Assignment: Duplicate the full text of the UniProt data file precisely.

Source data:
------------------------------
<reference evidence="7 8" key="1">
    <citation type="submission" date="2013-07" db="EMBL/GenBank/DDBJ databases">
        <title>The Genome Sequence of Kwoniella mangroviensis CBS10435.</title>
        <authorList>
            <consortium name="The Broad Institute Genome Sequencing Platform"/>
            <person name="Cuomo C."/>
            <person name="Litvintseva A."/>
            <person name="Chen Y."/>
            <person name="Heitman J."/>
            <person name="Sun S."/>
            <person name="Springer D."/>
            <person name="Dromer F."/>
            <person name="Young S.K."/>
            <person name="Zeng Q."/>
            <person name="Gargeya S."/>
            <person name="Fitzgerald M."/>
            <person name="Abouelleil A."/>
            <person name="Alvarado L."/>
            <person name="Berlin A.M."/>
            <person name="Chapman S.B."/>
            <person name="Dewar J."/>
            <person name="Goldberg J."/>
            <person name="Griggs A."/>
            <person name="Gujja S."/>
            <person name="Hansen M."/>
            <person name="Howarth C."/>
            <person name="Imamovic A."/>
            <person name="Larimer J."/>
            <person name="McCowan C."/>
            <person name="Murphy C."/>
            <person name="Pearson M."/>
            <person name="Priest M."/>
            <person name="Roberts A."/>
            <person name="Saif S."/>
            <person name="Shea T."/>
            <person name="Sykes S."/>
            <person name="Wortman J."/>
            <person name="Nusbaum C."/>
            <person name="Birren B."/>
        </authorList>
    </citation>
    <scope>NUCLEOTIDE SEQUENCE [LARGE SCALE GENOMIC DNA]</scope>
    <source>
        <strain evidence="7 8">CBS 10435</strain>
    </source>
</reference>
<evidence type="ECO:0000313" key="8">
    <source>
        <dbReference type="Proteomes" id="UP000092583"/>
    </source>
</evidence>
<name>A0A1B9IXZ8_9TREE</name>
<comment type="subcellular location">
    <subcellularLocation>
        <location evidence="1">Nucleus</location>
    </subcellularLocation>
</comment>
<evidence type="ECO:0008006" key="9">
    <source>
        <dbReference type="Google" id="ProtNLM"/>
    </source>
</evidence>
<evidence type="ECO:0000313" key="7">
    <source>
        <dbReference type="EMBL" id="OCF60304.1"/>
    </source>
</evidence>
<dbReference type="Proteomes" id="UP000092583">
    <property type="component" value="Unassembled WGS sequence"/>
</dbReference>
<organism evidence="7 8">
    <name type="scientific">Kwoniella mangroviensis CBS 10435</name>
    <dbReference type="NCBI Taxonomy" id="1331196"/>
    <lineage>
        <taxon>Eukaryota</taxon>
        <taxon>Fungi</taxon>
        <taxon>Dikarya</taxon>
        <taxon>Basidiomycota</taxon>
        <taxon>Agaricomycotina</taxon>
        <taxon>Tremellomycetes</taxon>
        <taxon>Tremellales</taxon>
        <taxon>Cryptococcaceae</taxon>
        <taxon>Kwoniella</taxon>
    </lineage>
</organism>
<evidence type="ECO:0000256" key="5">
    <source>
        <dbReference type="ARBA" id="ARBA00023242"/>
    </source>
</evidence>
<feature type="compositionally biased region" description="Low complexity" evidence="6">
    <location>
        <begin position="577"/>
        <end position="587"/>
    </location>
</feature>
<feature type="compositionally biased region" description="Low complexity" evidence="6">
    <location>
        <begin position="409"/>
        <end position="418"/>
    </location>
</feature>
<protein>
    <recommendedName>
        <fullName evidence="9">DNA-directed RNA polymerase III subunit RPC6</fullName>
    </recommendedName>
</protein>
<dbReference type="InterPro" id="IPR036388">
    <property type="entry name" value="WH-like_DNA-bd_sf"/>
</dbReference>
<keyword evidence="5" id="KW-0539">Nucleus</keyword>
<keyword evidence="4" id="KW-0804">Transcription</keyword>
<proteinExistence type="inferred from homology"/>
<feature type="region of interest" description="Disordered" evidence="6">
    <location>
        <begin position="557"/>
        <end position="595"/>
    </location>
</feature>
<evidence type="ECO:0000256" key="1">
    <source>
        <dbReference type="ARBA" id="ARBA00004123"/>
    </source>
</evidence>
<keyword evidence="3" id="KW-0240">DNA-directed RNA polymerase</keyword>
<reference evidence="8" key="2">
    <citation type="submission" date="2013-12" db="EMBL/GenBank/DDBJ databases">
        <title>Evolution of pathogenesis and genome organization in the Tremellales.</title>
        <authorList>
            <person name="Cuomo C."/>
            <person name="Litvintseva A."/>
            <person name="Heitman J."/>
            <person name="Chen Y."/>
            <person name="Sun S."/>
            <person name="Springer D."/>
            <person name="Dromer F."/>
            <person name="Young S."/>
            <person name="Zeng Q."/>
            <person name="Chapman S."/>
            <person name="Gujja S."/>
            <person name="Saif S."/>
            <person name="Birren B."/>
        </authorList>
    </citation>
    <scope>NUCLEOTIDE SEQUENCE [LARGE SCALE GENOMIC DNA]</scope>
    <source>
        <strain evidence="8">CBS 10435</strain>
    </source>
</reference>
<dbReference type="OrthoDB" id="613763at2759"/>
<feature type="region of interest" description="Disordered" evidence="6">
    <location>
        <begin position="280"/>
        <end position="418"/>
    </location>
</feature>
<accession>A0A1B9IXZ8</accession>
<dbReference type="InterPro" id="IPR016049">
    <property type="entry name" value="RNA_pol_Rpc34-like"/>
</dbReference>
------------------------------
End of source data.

<reference evidence="7 8" key="1">
    <citation type="submission" date="2013-07" db="EMBL/GenBank/DDBJ databases">
        <title>The Genome Sequence of Kwoniella mangroviensis CBS10435.</title>
        <authorList>
            <consortium name="The Broad Institute Genome Sequencing Platform"/>
            <person name="Cuomo C."/>
            <person name="Litvintseva A."/>
            <person name="Chen Y."/>
            <person name="Heitman J."/>
            <person name="Sun S."/>
            <person name="Springer D."/>
            <person name="Dromer F."/>
            <person name="Young S.K."/>
            <person name="Zeng Q."/>
            <person name="Gargeya S."/>
            <person name="Fitzgerald M."/>
            <person name="Abouelleil A."/>
            <person name="Alvarado L."/>
            <person name="Berlin A.M."/>
            <person name="Chapman S.B."/>
            <person name="Dewar J."/>
            <person name="Goldberg J."/>
            <person name="Griggs A."/>
            <person name="Gujja S."/>
            <person name="Hansen M."/>
            <person name="Howarth C."/>
            <person name="Imamovic A."/>
            <person name="Larimer J."/>
            <person name="McCowan C."/>
            <person name="Murphy C."/>
            <person name="Pearson M."/>
            <person name="Priest M."/>
            <person name="Roberts A."/>
            <person name="Saif S."/>
            <person name="Shea T."/>
            <person name="Sykes S."/>
            <person name="Wortman J."/>
            <person name="Nusbaum C."/>
            <person name="Birren B."/>
        </authorList>
    </citation>
    <scope>NUCLEOTIDE SEQUENCE [LARGE SCALE GENOMIC DNA]</scope>
    <source>
        <strain evidence="7 8">CBS 10435</strain>
    </source>
</reference>
<evidence type="ECO:0000313" key="8">
    <source>
        <dbReference type="Proteomes" id="UP000092583"/>
    </source>
</evidence>
<name>A0A1B9IXZ8_9TREE</name>
<comment type="subcellular location">
    <subcellularLocation>
        <location evidence="1">Nucleus</location>
    </subcellularLocation>
</comment>
<evidence type="ECO:0008006" key="9">
    <source>
        <dbReference type="Google" id="ProtNLM"/>
    </source>
</evidence>
<evidence type="ECO:0000313" key="7">
    <source>
        <dbReference type="EMBL" id="OCF60304.1"/>
    </source>
</evidence>
<dbReference type="Proteomes" id="UP000092583">
    <property type="component" value="Unassembled WGS sequence"/>
</dbReference>
<organism evidence="7 8">
    <name type="scientific">Kwoniella mangroviensis CBS 10435</name>
    <dbReference type="NCBI Taxonomy" id="1331196"/>
    <lineage>
        <taxon>Eukaryota</taxon>
        <taxon>Fungi</taxon>
        <taxon>Dikarya</taxon>
        <taxon>Basidiomycota</taxon>
        <taxon>Agaricomycotina</taxon>
        <taxon>Tremellomycetes</taxon>
        <taxon>Tremellales</taxon>
        <taxon>Cryptococcaceae</taxon>
        <taxon>Kwoniella</taxon>
    </lineage>
</organism>
<evidence type="ECO:0000256" key="5">
    <source>
        <dbReference type="ARBA" id="ARBA00023242"/>
    </source>
</evidence>
<feature type="compositionally biased region" description="Low complexity" evidence="6">
    <location>
        <begin position="577"/>
        <end position="587"/>
    </location>
</feature>
<feature type="compositionally biased region" description="Low complexity" evidence="6">
    <location>
        <begin position="409"/>
        <end position="418"/>
    </location>
</feature>
<protein>
    <recommendedName>
        <fullName evidence="9">DNA-directed RNA polymerase III subunit RPC6</fullName>
    </recommendedName>
</protein>
<dbReference type="InterPro" id="IPR036388">
    <property type="entry name" value="WH-like_DNA-bd_sf"/>
</dbReference>
<keyword evidence="5" id="KW-0539">Nucleus</keyword>
<keyword evidence="4" id="KW-0804">Transcription</keyword>
<proteinExistence type="inferred from homology"/>
<feature type="region of interest" description="Disordered" evidence="6">
    <location>
        <begin position="557"/>
        <end position="595"/>
    </location>
</feature>
<evidence type="ECO:0000256" key="1">
    <source>
        <dbReference type="ARBA" id="ARBA00004123"/>
    </source>
</evidence>
<keyword evidence="3" id="KW-0240">DNA-directed RNA polymerase</keyword>
<reference evidence="8" key="2">
    <citation type="submission" date="2013-12" db="EMBL/GenBank/DDBJ databases">
        <title>Evolution of pathogenesis and genome organization in the Tremellales.</title>
        <authorList>
            <person name="Cuomo C."/>
            <person name="Litvintseva A."/>
            <person name="Heitman J."/>
            <person name="Chen Y."/>
            <person name="Sun S."/>
            <person name="Springer D."/>
            <person name="Dromer F."/>
            <person name="Young S."/>
            <person name="Zeng Q."/>
            <person name="Chapman S."/>
            <person name="Gujja S."/>
            <person name="Saif S."/>
            <person name="Birren B."/>
        </authorList>
    </citation>
    <scope>NUCLEOTIDE SEQUENCE [LARGE SCALE GENOMIC DNA]</scope>
    <source>
        <strain evidence="8">CBS 10435</strain>
    </source>
</reference>
<dbReference type="OrthoDB" id="613763at2759"/>
<feature type="region of interest" description="Disordered" evidence="6">
    <location>
        <begin position="280"/>
        <end position="418"/>
    </location>
</feature>
<accession>A0A1B9IXZ8</accession>
<dbReference type="InterPro" id="IPR016049">
    <property type="entry name" value="RNA_pol_Rpc34-like"/>
</dbReference>